• Payment of success fees:  Success fees can be divided into two categories. The first involves a lobbyist who undertakes to engage in lobbying for a client on the basis that they need be paid their normal fee only in the event that their lobbying is successful. This type of arrangement is often referred to as a contingency fee. The second category involves a client who agrees to pay a lobbyist an additional sum of money on top of the lobbyist’s normal fee by way of a bonus, in the event the lobbyist is successful. Both categories pose corruption risks. Any incentive-based monetary payment for lobbyists such as success fees has the potential to create a higher corruption risk environment than a fee for service approach. This is because success fees change the incentive from simply doing the job to achieving the outcome in order to obtain payment from the client. Some jurisdictions,  have addressed this corruption risk by banning success fees.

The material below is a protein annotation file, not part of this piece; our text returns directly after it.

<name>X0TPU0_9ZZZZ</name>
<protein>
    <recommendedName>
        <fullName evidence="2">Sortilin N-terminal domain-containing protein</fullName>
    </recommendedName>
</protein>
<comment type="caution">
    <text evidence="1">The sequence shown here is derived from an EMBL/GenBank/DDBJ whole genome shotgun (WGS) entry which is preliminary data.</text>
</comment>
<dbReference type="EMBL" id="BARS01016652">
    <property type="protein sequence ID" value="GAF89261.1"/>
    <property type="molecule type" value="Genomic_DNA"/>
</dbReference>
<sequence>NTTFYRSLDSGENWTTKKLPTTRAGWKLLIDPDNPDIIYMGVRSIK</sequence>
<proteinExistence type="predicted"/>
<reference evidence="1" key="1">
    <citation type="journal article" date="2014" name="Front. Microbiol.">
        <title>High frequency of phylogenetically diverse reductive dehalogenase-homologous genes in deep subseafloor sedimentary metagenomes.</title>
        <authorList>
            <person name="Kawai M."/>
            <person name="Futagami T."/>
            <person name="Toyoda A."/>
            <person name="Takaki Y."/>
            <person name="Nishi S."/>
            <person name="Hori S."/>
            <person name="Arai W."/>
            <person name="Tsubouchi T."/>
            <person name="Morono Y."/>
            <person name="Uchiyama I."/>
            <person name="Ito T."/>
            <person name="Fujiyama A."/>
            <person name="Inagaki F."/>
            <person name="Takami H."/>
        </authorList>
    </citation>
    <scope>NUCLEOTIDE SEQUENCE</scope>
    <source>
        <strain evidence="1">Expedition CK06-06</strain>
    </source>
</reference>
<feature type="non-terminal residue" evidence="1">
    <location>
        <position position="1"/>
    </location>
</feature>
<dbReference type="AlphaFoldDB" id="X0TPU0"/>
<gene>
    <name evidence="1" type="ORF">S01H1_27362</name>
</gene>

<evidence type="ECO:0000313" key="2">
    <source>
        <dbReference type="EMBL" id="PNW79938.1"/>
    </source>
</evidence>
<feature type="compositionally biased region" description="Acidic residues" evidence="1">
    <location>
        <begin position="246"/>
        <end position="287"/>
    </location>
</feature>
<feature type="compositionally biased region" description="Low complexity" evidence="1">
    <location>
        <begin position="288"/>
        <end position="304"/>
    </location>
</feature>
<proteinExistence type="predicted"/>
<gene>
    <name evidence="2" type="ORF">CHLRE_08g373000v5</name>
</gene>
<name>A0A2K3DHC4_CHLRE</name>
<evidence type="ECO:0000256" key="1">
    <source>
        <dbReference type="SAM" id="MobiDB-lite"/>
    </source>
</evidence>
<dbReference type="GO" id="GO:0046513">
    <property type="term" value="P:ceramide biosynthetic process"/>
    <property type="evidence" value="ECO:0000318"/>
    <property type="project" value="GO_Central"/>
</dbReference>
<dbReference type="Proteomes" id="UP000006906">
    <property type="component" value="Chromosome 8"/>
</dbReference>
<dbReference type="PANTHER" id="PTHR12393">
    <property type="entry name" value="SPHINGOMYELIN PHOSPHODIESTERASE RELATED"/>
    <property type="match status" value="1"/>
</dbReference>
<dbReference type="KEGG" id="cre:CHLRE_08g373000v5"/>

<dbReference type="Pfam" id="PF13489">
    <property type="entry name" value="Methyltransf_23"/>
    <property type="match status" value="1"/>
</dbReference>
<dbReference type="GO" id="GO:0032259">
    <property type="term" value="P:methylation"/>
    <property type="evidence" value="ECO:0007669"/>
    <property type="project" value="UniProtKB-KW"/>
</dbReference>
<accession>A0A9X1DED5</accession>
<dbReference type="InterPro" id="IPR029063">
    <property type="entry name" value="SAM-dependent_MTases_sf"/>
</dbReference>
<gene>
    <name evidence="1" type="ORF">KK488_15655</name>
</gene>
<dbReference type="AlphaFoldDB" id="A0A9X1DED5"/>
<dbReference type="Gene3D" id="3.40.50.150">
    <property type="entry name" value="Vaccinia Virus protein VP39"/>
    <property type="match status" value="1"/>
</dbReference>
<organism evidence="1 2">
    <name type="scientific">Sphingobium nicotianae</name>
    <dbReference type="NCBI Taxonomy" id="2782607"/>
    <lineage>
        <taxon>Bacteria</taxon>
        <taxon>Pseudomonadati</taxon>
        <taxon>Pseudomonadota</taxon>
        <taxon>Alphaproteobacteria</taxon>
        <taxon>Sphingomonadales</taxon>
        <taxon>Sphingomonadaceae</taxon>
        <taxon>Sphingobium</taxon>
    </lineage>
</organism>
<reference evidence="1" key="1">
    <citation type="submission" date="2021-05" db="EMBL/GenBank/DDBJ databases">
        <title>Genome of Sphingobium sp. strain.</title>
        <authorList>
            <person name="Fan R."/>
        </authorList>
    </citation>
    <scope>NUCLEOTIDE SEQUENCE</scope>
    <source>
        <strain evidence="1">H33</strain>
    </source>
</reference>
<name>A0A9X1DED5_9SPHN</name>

• Addressing a dilemma : The adverse perception of corruption and the existence of corruption risks create a dilemma. While lobbying has become the subject of suspicion and complaint, sometimes backed up by evidence of corruption, it can also be an important and valuable contribution to decision-making processes. There is considerable evidence from lobbyists, the lobbied and lobbying commentators that demonstrates that lobbying is not only an essential part of the democratic process but that it can positively enhance government decision-making. It does this by ensuring that arguments being put forward are well researched, clearly articulated and address relevant government concerns. Lobbying assists government to consult widely in a timely manner, and better understand the potential implications of its decisions.